Tuesday, 17 November 2015

Mission Gold watercolours

I have continued to test various brands of watercolours and add all the samples to my website here so you can compare them side by side.

Some of the latest I have tried are Mission Gold watercolours from Korea, which were launched a few years ago. They are made by Mijello, who have also created some very innovative palettes. Initially they had a number of fugitive pigments and have reformulated many of their colours. They now have a range of 105 colours, some of which are lovely, but you would have to pick and choose what you might try and read not only the colour name but also the pigment numbers as otherwise you'll get a number of surprises!

Take Burnt Sienna for example. This should be made from PBr7 - though often the transparent PR101 is used - and should be a neutral orange that is useful alone or mixed with Ultramarine to make a huge range of hues, including great greys and deep warm browns.

Mission Gold Burnt Sienna looks like a deep Quinacridone Gold hue - there's no way this would make greys with Ultramarine! It is made from PBr25, PR112 and PY150 - all perfectly good pigments but not burnt sienna PB7. Why? No idea. It's a lovely colour but it isn't Burnt Sienna.

On the other hand - Prussian Blue, also picture left, is exactly what you'd expect - a cool, slightly neutralised blue, made from PB27.




I scanned these in a fairly random order, but you can see Permanent Red (PR112), Permanent Yellow Deep (PY65), Prussian Green (PB27 + PG7), Crimson Lake (PR202), Cobalt Blue #2 (PB28) - this is Genuine cobalt blue, Cobalt Blue #1 (PB29 +PB15:3) - this is a hue that doesn't resemble cobalt blue in any way. Why? Once again, it's not helpful.

Then there are two versions of Ultramarine: Ultramarine Light which is a regular PB29, and a slightly warmer version with PV15 added called Ultramarine Deep. They are not different enough to need both though I prefered the single pigment version.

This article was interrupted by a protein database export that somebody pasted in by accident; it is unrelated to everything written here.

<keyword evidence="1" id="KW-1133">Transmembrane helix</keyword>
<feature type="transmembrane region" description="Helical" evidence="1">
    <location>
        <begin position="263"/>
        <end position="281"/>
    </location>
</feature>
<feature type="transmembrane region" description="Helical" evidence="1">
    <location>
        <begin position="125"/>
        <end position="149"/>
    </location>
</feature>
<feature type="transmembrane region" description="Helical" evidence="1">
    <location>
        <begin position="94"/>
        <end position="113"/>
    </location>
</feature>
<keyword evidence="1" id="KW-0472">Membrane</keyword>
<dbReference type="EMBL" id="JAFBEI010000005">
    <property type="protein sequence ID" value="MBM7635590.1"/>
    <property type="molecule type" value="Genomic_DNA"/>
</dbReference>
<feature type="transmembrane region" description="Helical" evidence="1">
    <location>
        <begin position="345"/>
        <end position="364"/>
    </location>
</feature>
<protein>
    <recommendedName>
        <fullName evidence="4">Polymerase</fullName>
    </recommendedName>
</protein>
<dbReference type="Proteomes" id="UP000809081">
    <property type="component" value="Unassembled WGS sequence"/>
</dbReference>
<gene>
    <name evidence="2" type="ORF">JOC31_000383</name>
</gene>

I've also tried the Lemon Yellow PY3, Vermilion PR112 + PO73, Permanent Magenta PR122 and these all painted out beautifully. The last of this set, Cerulean Blue PB15:3 is a standard phthalo blue and should be called Phthalo Blue - it's nothing like a Cerulean.


Permanent Red Deep is a gorgeous deep red - almost a crimson - that also painted out beautifully.

Looking at the colour chart, there are very few earth colours that are not a mixture of pigments. Once again I don't understand this. Earth pigments are wonderful and not expensive - why fiddle with them?

What I found interesting though is that these paints claim to have a small drying shift, and they do dry very bright. It makes me wonder exactly what binder is being used as there is normally quite a large drying shift in watercolours.

Update April 2016 - I now have samples of all the 105 colours so will update this blog here and my website soon.

4 comments:

  1. I like Mission Gold watercolours. They are really vibrant. I bought the 9-tube set to try and so far they perform quite well. The thing that throws me off is how they name their colours. Burnt Sienna isn't like Burnt Sienna of other brands. Then there's Peacock Blue which is like Phthalo Blue.

    Another brand you might want to try is Kremer Pigments. They have a lot of granulating pigments. Amazon is selling a 14-full pan set at USD $80 (not including shipping).

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  2. I agree about the names - not at all helpful. The Burnt Sienna is closer to a raw sienna hue. I'd be curious to try Kremer - they are a company I have heard about but not tried. I hope to visit the store in New York when I am next there, maybe in September :-)

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  3. Hello Jane :D

    Thank you for your interest on our product.

    Burnt Sienna are made to express, for example, a sunlit trees in forest.

    Something that is a vibrant and dazzling.

    If you would like brown color that is made of pbr7 pigment, we have w566 Vandyke Brown which is only made with pbr7.

    Thanks XD

    ReplyDelete
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    ReplyDelete